A scientific aircraft is set to soar over the Atlantic in a mission to improve the accuracy of weather forecasts.
The FAAM (Facility for Airborne Atmospheric Measurements) aircraft will set off from Cranfield, Bedfordshire, England, next month on a trip that will see it explore jet streams to measure factors such as wind speeds and humidity.
Scientists hope this information may help give a clearer picture of weather coming from countries in the west, such as Iceland and North America.
The NAWDEX project has been organised by the Natural Environment Research Council (NERC) and will work closely with teams in Germany and France.
Professor Geraint Vaughan, who will be conducting the research on board the BAe 146-301 aircraft, said: "We are working towards solving the long-term problem of our inaccurate weather forecasting.
"When we get it wrong, it can usually be traced back to something happening in the jet stream that we didn't pick up, something coming towards us from upstream. It's to our embarrassment as a community that our forecasts are not capturing this properly."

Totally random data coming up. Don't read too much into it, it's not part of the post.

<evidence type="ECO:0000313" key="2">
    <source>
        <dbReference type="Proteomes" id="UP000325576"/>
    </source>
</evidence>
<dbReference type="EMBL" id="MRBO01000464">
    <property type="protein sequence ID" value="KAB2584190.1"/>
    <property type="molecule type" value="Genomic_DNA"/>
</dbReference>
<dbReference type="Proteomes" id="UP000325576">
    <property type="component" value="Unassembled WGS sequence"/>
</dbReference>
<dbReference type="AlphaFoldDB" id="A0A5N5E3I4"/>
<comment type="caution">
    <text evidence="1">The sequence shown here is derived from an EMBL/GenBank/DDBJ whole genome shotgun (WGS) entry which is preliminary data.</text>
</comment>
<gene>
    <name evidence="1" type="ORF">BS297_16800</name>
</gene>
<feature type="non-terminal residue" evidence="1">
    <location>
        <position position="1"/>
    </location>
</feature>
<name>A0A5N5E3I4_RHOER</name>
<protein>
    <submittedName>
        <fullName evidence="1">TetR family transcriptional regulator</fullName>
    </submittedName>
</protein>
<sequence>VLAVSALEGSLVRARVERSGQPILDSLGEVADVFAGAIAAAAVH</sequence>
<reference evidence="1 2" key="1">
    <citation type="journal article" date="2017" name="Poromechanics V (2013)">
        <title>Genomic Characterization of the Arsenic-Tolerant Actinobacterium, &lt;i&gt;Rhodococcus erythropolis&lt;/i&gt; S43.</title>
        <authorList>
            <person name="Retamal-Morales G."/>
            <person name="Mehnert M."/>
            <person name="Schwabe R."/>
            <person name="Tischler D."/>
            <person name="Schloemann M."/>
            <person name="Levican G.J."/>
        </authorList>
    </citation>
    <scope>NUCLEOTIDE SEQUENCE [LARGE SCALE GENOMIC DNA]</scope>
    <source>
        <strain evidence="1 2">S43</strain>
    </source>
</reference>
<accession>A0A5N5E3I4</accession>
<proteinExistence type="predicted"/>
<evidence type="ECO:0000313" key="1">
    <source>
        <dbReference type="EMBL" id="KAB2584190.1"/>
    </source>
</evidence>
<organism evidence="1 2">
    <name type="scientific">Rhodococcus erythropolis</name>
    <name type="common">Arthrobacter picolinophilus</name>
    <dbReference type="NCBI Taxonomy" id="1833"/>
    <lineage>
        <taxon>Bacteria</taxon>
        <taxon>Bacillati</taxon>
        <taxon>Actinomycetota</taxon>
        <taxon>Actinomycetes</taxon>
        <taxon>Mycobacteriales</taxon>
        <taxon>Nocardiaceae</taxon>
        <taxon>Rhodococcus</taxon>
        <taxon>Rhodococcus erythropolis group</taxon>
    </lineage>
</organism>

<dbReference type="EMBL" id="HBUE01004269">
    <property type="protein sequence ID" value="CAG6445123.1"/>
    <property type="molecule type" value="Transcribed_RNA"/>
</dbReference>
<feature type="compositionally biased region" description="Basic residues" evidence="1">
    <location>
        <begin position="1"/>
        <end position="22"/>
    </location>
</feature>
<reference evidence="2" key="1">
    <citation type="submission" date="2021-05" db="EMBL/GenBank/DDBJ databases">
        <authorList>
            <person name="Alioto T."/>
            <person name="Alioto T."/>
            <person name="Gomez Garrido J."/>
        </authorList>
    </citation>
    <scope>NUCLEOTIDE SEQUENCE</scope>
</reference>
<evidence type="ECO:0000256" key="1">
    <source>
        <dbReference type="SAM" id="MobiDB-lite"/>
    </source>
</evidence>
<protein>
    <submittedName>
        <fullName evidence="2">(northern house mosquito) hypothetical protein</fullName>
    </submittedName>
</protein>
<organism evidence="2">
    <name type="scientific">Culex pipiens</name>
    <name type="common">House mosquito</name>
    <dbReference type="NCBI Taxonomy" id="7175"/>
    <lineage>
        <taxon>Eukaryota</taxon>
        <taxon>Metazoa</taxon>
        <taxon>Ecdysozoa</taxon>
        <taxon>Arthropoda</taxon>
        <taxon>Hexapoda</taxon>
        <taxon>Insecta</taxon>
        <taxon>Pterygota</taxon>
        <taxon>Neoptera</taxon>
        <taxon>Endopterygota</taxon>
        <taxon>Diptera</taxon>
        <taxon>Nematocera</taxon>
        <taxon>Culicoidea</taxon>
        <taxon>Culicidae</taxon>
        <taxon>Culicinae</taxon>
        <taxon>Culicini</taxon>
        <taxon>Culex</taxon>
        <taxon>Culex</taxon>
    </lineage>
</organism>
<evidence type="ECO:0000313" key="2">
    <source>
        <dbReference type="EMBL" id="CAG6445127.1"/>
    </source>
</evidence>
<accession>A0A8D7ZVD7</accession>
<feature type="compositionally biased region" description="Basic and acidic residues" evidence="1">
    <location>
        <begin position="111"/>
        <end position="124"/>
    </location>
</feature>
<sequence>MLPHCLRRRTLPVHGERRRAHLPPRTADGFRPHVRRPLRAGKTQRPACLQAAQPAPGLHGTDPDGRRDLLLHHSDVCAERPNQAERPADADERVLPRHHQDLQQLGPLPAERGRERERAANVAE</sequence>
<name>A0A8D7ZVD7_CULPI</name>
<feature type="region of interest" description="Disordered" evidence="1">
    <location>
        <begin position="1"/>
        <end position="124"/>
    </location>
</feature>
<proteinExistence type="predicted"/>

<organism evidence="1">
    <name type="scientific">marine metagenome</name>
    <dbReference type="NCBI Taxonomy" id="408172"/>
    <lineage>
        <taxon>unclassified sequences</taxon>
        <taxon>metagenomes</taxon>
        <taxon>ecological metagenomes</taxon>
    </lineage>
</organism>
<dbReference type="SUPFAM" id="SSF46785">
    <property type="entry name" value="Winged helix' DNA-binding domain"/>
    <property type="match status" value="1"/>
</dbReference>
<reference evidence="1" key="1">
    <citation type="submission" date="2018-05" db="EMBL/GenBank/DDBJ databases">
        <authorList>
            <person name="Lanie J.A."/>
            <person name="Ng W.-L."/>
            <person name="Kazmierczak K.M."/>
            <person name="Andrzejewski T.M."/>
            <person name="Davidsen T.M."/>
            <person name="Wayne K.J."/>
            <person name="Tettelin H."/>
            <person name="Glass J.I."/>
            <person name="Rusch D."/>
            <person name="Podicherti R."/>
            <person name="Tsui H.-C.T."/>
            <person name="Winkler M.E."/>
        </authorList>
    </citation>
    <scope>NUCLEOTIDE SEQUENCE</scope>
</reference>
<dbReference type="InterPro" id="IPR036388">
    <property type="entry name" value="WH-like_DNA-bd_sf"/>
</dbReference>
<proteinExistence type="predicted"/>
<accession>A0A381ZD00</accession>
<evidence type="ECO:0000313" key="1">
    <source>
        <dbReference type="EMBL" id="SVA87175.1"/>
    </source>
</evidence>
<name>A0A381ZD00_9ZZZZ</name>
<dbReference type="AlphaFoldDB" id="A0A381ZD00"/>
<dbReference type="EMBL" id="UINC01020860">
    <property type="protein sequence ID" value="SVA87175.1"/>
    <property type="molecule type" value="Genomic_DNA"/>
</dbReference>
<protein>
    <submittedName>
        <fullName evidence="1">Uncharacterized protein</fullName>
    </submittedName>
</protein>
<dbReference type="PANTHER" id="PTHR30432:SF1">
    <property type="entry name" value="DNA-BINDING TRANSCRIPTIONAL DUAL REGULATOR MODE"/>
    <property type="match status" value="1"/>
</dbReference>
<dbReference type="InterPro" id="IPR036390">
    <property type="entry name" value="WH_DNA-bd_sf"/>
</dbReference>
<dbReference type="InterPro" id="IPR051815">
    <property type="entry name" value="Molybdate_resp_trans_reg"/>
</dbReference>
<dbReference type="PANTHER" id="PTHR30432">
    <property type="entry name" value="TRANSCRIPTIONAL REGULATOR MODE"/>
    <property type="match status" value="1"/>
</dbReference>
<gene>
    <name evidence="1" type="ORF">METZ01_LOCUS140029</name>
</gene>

He hopes that flying into the jet stream at a high level to capture information on factors such as temperatures will pave the way to developing a more accurate model for forecasting the weather.
"If it doesn't help," he said, "then we need to look at other improvements."
But while that result would mean a new line of investigation for the NAWDEX team, the work will not end there for the FAAM, which is set to embark on a five-year project measuring longer term weather patterns across the globe.
The £9m programme, in collaboration with the UK's Met Office, is a world first and will also involve RRS Discovery, a 100m-long research ship that will explore temperatures and atmosphere under the ocean.
Professor Rowan Sutton, director of climate research at the National Centre for Atmospheric Science (NCAS) who will be flying the FAAM, said: "It's very much a new venture. We will be bringing together a whole range of capabilities and technologies in a way that has never been done before."
He said the North Atlantic Climate System Integrated Study (ACSIS) results will bring a range of crucial benefits, such as enabling farmers to plan crop planting and helping water suppliers control supplies.
"What we are looking at directly affects us in the UK," said Prof. Sutton. "There have been a lot of changes in the climate over the last decades and we are specifically trying to address the big problems in the environment.
"We are looking at the climate as a whole and the weather patterns in wind and rain in our corner of the planet to get a picture of how these changes will affect us in the future. We also want to investigate the quality of the air coming in over the Atlantic, which can carry pollution from North America and Africa."